Lake Lanier Fishing Report October 2011
Lanier: Level: 8.3 feet below full pool. Temp: Low to mid 70s. Clarity: Stained to clear.
Spotted Bass: Very Good. Ryan Coleman reports, “At the time of this report, there are very few signs of the fall turnover, but look for it to be in full swing by mid October. The cooler surface water will begin to sink, which pushes the warmer deep water to the surface. Thus the surface water changes place with the deeper water = Turnover. That’s a short sweet explanation but is what you see on most small lakes and reservoirs during the fall cool down. As this happens in October, look for the spotted bass to split. Some of the fish will go very shallow looking for runoff and good water entering the lake, and some of the spotted bass will go very deep looking for better water below the turnover. For the shallow fish, work finesse worms rigged on Spot Sticker jigheads around shallow docks and brush in the backs of creek-feed pockets. Also, a small spinnerbait or buzzbait early will work well on shallow-water fish. For the deep guys during the turnover, you are basically limited to drop-shot worms and jigs worked in 35 to 55 feet of water around timber edges and in creek channels in the main-lake creeks. When the water is moving, there will be some high-quality water out in the channels, and the bait and fish will find it. Using your electronics in the fall is a must. For now, fish are up on top eating Chug Bugs, Spooks and Sammys over 15- to 20-foot brush and schooling on a lot of the main-lake points. I have also been having good success on 3/8-oz. Fish Head Spins with a Super Fluke Jr. trailer and 5-inch Bull Shad swimbaits worked over long sloping points with brush. There is more bait out there than ever, so most places will have bait close by. Just keep moving and using your electronics looking for these big schools of spotted bass.”
Largemouths: Good. Billy Boothe reports, “The power fishing bite is really heating up, and as the water temperature continues to drop it’s only going to get better. Look for points and pockets that have the most bait activity, and throw a 3/8-oz. blue-chrome Yo-Zuri Rattlin’ Vibe. I’ve been using a very fast erratic retrieve, and it’s triggering some great reaction strikes. Another bite that is producing is swimming a 1/4-oz., white-and-silver War Eagle jig under dock floats back in the creeks. With the low water, any dock that has a ditch running near it is going to have a bass under it at some point during the day. Once you finish up on the docks, follow the ditches in farther and cast a natural pro blue Yo-Zuri 3D flat crank to pick off the fish that are roaming. As the month progresses, look for some bass to move extremely shallow to chase shad. When you start seeing bass swirl and shad skipping in shallow water, throw a bad-shad Reaction Innovations Trixie Shark right up on the bank and buzz it back to the boat.”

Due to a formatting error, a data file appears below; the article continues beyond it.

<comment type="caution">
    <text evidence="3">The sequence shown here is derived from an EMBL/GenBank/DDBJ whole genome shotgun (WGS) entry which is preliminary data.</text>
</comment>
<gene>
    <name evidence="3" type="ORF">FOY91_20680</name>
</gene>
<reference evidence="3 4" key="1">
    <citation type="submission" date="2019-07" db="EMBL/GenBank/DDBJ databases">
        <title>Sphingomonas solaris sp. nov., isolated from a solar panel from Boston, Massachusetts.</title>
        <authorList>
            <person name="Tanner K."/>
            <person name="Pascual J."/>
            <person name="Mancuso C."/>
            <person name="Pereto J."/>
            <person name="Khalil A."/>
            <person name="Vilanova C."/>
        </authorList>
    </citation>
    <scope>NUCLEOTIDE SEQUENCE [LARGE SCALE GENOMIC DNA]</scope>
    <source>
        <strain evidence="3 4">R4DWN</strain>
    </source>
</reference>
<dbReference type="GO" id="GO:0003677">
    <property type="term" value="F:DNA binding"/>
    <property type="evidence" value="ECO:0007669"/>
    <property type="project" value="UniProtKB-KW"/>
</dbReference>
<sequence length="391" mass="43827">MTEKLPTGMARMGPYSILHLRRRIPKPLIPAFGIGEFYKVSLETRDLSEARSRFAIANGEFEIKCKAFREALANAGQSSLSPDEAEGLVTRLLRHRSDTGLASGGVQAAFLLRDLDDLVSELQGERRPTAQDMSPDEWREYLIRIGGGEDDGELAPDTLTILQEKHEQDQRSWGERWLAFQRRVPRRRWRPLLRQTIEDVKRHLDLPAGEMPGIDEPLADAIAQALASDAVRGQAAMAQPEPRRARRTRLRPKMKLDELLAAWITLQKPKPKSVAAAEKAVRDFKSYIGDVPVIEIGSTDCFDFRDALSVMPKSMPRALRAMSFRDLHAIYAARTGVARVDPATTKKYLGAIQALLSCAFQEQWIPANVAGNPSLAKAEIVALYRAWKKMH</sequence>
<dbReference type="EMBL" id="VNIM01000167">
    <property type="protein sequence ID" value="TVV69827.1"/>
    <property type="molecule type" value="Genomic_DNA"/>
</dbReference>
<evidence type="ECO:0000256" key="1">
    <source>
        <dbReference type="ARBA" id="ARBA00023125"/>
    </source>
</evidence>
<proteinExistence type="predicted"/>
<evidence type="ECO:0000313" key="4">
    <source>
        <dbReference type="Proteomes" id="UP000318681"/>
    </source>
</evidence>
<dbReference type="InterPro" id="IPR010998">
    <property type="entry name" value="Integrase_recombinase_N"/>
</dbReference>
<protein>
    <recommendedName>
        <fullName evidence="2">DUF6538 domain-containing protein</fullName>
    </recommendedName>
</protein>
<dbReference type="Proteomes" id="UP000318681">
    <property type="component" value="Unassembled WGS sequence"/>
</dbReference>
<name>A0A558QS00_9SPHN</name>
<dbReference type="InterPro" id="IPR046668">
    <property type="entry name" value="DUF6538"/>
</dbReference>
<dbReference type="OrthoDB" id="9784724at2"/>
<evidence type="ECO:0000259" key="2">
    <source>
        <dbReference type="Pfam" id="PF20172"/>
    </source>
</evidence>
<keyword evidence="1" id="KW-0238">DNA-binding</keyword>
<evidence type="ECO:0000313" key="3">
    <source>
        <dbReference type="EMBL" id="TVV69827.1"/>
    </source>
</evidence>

Stripers: Fair. Mike Maddalena reports, “The lake has started to turn over, and the fish have moved from the deep-water pattern to points and humps. Stick to points and humps 30 to 50 feet deep. The stripers are glued to the bottom and will bite, but you have to get down to them. The umbrella rig is a great tool to get deep and cover a lot of water. The only drawback is getting the rig hung up in the trees and brush. I always start out with two umbrella rigs, one with white 4-inch shad bodies and one with chartreuse shad bodies. One day they only wanted white trailers and the next day they only wanted chartreuse trailers even though the place, wind, temperature and cloud cover were the same. Your other option is to use herring on downrods after you have marked the fish with your Lowrance structure scan. It is also time to put out a couple of freelines. Weight one freeline with a split-shot, and let the other swim free. Keep a Red Fin and a bucktail tied on for those surfacing fish. The topwater bite should start to pick up over the next week or two. The south end of the lake has been best for me, but we continue to get reports of smaller fish from the mouth of the Chestatee River to Gainesville Creek. The mouth of Young Deer, Baldridge and Shoal creeks continue to be good places to start.” Shane Watson Guide Service reports “This trend toward fall has brought some good-size schools of stripers and big spots busting on the surface. We’ve caught these fish on Spro Dawgs, McSticks and Spooks. The smaller stripers have been up busting along with spots on humps and points. Leadcore has been up and down. U-rigs and downlined bluebacks are producing good numbers of smaller stripers over a 30- to 40-foot bottom. We are seeing our better-sized stripers on topwater lures when they are busting out over the channel or when you are graphing them down 90 to 120 feet deep on bluebacks. Over the next 60 days you are apt to see some great topwater fishing for the stripers and spots both mornings and late afternoons.”
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